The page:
While the causes of high blood pressure (also called hypertension) can vary, researchers have seen a connection between stress and repeated blood pressure elevations. Some of the most common causes of stress include:
When you're feeling stressed, your body naturally produces hormones that can temporarily increase blood pressure. Those hormones cause your heart to beat faster and, in turn, your blood vessels narrow. The longer you feel stressed, the longer it may negatively affect your blood pressure. In addition, other negative behaviors that are often linked to stress � like unhealthy eating and not exercising � may promote high blood pressure.
So while stress is not a direct cause of high blood pressure, it can lead to repeated blood pressure spikes. Over time, those blood pressure elevations can cause high blood pressure. Studies have shown, therefore, that stress has an effect on the development of high blood pressure.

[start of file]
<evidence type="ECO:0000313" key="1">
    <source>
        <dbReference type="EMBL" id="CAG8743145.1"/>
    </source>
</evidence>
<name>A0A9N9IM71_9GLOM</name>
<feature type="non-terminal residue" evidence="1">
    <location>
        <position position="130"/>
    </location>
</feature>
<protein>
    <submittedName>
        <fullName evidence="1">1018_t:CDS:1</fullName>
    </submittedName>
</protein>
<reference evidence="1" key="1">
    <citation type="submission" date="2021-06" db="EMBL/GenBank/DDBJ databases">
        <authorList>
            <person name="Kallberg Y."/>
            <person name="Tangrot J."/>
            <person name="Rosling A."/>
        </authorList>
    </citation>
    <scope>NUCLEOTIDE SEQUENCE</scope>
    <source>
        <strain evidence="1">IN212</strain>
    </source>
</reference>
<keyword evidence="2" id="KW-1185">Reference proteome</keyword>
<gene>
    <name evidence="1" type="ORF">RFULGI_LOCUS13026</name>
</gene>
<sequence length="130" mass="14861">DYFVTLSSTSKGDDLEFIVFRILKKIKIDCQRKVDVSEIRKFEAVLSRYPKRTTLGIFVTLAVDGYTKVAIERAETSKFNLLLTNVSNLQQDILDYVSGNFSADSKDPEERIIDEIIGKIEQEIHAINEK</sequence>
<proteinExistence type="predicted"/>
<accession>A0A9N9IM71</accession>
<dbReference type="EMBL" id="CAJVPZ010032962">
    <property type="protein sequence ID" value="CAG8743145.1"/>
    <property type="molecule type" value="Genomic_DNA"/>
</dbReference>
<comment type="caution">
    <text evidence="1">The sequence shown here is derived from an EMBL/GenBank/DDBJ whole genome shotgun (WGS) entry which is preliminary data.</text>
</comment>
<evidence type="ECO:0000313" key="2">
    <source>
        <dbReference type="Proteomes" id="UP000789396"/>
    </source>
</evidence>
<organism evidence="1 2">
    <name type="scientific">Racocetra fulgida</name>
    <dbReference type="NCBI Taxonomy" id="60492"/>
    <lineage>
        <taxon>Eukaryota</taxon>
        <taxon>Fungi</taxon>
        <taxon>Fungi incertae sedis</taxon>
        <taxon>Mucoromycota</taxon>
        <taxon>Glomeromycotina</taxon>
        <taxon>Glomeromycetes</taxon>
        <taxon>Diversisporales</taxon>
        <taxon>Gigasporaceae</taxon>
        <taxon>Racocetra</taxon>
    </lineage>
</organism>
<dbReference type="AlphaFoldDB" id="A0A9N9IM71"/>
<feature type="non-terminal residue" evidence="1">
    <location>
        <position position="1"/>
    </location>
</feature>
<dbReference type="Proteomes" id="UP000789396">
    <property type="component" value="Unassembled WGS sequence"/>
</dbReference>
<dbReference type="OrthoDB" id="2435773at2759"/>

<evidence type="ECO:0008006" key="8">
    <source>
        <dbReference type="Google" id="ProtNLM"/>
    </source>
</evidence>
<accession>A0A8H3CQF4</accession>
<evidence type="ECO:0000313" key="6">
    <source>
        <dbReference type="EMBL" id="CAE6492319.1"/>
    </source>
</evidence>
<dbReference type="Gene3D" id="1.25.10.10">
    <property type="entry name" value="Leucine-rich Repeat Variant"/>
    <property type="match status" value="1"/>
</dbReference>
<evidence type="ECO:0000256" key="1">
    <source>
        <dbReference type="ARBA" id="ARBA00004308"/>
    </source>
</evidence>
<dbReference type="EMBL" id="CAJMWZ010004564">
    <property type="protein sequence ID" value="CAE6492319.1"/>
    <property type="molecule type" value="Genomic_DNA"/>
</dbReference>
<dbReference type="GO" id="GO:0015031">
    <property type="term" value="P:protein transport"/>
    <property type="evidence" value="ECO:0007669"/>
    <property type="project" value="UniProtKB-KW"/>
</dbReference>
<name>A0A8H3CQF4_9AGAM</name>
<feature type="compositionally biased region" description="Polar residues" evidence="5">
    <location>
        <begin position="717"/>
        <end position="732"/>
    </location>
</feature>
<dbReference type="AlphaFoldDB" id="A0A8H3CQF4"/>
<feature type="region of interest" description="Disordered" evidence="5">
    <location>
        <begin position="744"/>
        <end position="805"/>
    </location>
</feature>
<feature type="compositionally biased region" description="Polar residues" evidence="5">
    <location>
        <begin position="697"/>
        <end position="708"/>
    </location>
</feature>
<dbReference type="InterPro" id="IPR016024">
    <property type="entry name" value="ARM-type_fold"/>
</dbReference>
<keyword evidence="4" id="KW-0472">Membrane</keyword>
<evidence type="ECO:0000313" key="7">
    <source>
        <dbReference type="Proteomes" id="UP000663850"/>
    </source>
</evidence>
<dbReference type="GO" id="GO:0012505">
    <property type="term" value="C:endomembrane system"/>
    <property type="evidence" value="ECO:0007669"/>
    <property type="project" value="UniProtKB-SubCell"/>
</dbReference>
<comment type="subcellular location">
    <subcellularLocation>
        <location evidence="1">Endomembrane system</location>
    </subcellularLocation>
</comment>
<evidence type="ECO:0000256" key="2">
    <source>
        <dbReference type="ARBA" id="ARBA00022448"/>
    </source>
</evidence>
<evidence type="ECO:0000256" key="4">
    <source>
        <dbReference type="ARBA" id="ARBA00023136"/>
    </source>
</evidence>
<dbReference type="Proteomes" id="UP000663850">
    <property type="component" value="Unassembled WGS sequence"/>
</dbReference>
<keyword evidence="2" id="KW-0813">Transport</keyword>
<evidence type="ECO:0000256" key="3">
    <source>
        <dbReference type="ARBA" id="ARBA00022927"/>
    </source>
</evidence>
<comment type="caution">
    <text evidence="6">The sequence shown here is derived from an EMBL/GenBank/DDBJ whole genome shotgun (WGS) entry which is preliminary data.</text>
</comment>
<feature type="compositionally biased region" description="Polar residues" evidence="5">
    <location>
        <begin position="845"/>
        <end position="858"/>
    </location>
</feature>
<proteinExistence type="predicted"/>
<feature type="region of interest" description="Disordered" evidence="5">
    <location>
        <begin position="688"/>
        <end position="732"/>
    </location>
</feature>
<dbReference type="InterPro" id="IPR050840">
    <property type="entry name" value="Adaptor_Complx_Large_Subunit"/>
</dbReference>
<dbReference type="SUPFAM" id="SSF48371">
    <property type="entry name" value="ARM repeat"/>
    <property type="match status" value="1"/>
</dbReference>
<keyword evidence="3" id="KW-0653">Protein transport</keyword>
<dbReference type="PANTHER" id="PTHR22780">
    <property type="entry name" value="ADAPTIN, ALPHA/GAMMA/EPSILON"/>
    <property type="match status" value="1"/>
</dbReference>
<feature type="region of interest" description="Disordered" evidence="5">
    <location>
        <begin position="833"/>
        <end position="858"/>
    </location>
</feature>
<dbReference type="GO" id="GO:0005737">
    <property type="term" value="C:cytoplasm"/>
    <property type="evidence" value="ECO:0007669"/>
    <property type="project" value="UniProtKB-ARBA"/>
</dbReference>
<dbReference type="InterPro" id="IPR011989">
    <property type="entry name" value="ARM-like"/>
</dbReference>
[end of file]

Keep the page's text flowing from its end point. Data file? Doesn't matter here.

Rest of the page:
The Importance of Understanding Your Risk Factors with Health Screenings
If you're often feeling stressed, it's important to be aware of the state of your blood pressure. Many people do not experience symptoms of high blood pressure. And while high blood pressure may not seem life-threatening, if left undetected or untreated it can lead to serious, sometimes fatal health conditions like a stroke or heart attack.
If you or a loved one has high blood pressure, consider a free online health risk assessment that can help you learn more about your risk of carotid artery disease which can lead to stroke, diabetes, heart disease, cognitive heart failure or other serious conditions. This assessment only takes 5 minutes and is designed to help you better under your risk factors and most importantly, tell you what preventive health screenings are right for. Preventive health screenings provide useful health insight allowing your personal physician to minimize your futures risks.
High blood pressure may not seem dangerous, but it can lead to chronic illnesses if not managed properly. Be proactive with your health by learning more about a health risk assessment from Life Line Screening today.